Our paper ‘Project RED—a successful methodology for improving emergency department performance,’ was recently published in the Journal.1 It was accompanied by an editorial which correctly pointed out that the ‘Shorter Stays’ target is a whole health system target, not an emergency department target.2
Our paper used two performance measures as indicators of progress. The first was waiting time for triage category 2 patients. At the time of submission of our paper 77% of triage 2 patients were being seen within 10 minutes, against a target of 80%. Our second performance measure was the percentage of patients with a total Emergency Department length of stay under 6 hours. At the time of submission our performance against this measure was 90.5%, against a target of 95%. The editorial reiterated comments in our paper that performance against the 6-hour length of stay target, known as the shorter stays in the emergency department health target, was very dependent on the ability of other parts of the system, particularly hospital inpatient services, to take patients from the emergency department.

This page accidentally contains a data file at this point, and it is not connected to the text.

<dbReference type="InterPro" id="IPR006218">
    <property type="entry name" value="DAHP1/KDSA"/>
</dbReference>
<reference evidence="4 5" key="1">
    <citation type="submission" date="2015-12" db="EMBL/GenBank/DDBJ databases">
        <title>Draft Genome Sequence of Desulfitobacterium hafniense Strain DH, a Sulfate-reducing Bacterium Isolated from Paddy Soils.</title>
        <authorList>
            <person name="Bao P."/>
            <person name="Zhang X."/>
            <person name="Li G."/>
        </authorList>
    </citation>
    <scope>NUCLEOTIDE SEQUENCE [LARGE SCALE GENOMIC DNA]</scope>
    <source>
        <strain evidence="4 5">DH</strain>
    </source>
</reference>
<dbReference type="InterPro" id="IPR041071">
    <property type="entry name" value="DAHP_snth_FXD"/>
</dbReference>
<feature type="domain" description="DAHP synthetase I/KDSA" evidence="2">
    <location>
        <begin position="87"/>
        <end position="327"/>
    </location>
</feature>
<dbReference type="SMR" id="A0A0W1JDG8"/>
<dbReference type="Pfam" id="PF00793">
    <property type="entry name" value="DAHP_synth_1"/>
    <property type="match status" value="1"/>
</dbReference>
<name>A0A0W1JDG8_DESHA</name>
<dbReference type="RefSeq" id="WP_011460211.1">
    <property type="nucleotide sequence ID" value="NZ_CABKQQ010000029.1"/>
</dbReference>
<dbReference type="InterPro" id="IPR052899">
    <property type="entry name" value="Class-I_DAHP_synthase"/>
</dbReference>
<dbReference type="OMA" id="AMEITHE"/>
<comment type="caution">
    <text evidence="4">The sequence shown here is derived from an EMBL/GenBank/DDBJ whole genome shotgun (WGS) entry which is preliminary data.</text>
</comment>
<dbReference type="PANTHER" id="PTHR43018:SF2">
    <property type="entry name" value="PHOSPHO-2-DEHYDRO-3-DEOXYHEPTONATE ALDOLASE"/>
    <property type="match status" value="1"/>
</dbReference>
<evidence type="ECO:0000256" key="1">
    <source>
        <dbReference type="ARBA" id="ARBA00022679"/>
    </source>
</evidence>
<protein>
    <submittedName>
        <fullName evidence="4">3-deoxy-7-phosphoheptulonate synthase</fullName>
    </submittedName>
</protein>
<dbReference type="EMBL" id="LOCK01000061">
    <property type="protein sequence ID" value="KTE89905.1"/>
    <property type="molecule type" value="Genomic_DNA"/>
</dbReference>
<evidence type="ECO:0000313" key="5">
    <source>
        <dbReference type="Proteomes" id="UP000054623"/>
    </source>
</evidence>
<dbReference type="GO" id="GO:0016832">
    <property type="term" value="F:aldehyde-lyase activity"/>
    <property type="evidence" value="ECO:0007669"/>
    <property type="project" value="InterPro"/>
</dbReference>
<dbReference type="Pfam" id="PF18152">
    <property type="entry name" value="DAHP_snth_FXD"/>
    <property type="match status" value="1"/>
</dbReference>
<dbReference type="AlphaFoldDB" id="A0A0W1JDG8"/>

While Project RED was necessarily an emergency department-centred project, it contributed to (and was in the context of a) growing commitment to whole of system reforms. Both Project RED and this growing commitment have seen the past several months with over 90% of triage 2 patients seen within 10 minutes and over 95% of emergency department patients with a total emergency department length of stay of less than 6 hours.
In addition to a confidence that patient care has improved in general, I have no doubt that the improved processes and enhanced relationships consequent to these and related activities over the last few years provided a strong foundation for the major internal and external incident responses to the Christchurch earthquakes.
Professor of Emergency Medicine, University of Otago, Christchurch and Emergency Medicine Physician, Christchurch Hospital